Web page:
Saving Face tells the stories of two acid-attack survivors: Zakia, a 39-year old whose husband threw acid on her after she filed for divorce, and Rukhsana, a 25-year-old whose husband and in-laws threw acid and gasoline on her, then set her on fire.
Plastic surgeon Dr. Mohammad Jawad, put his London practice on hold to return to his home country to help Zakia, Rukhsana and other victims. Proving that attack by sulphuric acid is neither isolated nor unique to Pakistan and south Asia, Dr. Jawad made news for restoring the face of British model Katie Piper, victim of an acid-throwing in London in 2008. But key to a crucial disparity in cultures is that Ms Piper's attackers are serving life in prison, and she has found her way back, however excruciatingly, to a fruitful life.
Nicholas Kristoff has been trying to bring attention to this barbarity for some years, writing in the New York Times
that in spite of intermittent and wan efforts at increased controls, it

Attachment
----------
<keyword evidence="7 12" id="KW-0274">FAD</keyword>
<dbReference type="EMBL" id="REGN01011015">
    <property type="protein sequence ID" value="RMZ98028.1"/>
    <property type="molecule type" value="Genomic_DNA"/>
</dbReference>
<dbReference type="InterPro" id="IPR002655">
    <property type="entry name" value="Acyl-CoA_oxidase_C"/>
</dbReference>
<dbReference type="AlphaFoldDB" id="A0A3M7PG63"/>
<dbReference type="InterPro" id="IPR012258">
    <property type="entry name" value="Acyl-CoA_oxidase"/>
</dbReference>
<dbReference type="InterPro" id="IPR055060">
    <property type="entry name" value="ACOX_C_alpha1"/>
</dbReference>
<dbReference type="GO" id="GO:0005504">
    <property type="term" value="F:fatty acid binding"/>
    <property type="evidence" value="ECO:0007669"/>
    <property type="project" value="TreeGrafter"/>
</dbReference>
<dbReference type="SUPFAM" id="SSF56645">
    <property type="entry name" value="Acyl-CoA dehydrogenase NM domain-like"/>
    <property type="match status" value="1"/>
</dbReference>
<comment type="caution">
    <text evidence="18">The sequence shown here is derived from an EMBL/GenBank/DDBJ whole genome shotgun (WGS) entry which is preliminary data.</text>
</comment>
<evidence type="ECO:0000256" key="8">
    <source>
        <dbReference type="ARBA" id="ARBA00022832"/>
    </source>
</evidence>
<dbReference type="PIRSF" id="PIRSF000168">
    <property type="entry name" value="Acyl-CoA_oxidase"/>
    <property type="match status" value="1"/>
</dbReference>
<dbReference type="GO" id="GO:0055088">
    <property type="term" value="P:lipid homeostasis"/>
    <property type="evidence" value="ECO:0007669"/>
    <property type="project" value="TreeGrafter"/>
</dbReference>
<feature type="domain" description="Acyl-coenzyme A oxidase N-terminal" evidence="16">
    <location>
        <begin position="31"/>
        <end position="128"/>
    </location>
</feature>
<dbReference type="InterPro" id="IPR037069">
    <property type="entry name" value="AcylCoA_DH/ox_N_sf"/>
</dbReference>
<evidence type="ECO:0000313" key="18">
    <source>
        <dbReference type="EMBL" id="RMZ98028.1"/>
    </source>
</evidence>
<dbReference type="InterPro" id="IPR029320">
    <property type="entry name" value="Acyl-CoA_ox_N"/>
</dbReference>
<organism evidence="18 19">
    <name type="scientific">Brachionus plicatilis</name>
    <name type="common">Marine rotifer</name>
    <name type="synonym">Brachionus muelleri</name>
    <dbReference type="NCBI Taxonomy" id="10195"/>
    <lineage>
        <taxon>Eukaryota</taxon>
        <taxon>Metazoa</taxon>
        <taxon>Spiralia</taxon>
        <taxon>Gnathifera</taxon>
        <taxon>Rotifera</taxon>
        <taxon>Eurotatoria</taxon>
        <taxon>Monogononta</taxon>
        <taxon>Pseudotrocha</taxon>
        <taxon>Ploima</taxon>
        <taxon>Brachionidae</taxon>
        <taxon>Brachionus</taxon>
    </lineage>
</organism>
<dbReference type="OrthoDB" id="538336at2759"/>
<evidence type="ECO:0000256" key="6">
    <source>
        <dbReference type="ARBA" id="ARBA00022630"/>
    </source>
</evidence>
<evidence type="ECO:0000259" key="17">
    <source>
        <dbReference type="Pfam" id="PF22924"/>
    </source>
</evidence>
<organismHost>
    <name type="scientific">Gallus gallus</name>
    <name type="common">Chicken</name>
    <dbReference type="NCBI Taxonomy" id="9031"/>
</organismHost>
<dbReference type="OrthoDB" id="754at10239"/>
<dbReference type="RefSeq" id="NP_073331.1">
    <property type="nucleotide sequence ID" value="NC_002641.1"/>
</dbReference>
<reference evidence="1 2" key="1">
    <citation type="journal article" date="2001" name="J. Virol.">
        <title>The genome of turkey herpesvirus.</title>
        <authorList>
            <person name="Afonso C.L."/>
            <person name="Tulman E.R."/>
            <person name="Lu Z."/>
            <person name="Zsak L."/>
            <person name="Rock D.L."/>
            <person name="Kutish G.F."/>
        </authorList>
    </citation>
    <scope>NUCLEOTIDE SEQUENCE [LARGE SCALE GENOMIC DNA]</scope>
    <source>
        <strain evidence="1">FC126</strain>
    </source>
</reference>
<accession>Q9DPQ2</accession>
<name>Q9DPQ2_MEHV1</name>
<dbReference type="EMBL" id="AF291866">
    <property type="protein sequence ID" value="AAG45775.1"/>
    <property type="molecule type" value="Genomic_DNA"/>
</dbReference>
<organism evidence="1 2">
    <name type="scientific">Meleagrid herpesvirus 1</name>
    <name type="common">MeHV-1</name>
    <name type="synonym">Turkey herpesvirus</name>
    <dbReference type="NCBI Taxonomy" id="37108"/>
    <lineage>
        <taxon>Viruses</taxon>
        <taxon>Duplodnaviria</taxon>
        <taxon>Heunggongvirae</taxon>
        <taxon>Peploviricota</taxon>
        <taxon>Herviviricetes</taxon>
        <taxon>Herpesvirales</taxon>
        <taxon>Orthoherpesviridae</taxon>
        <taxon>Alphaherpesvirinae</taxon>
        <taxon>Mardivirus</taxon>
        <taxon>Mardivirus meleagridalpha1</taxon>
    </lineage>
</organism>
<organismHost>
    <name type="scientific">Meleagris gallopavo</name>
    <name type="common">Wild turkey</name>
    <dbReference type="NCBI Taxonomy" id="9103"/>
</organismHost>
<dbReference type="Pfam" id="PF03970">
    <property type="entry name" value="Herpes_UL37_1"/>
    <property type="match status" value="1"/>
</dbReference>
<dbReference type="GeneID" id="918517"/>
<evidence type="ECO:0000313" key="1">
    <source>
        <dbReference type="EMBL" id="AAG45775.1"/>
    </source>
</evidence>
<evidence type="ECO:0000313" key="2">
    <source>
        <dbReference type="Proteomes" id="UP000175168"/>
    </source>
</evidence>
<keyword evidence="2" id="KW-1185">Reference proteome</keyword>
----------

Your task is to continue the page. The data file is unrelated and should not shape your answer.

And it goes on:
is still “easy in Asia to walk into a shop and buy sulfuric or
hydrochloric acid suitable for destroying a human face.” Says Kristoff, “The first step is simply for the world to take note, to give voice to these women.”
Directed by Oscar® and Emmy®-nominated filmmaker Daniel Junge and Emmy®-winning Pakistani director Sharmeen Obaid-Chinoy, Saving Face is a powerful look inside Pakistani society, and the ongoing legal and political efforts to allow desperately needed change. “We want to dedicate this award to all the heroes on the ground working in Pakistan,” said Ms. Obaid-Chinoy.
Saving Face airs in the United States and Canada on HBO, Thursday, March 8, at 8:30 pm.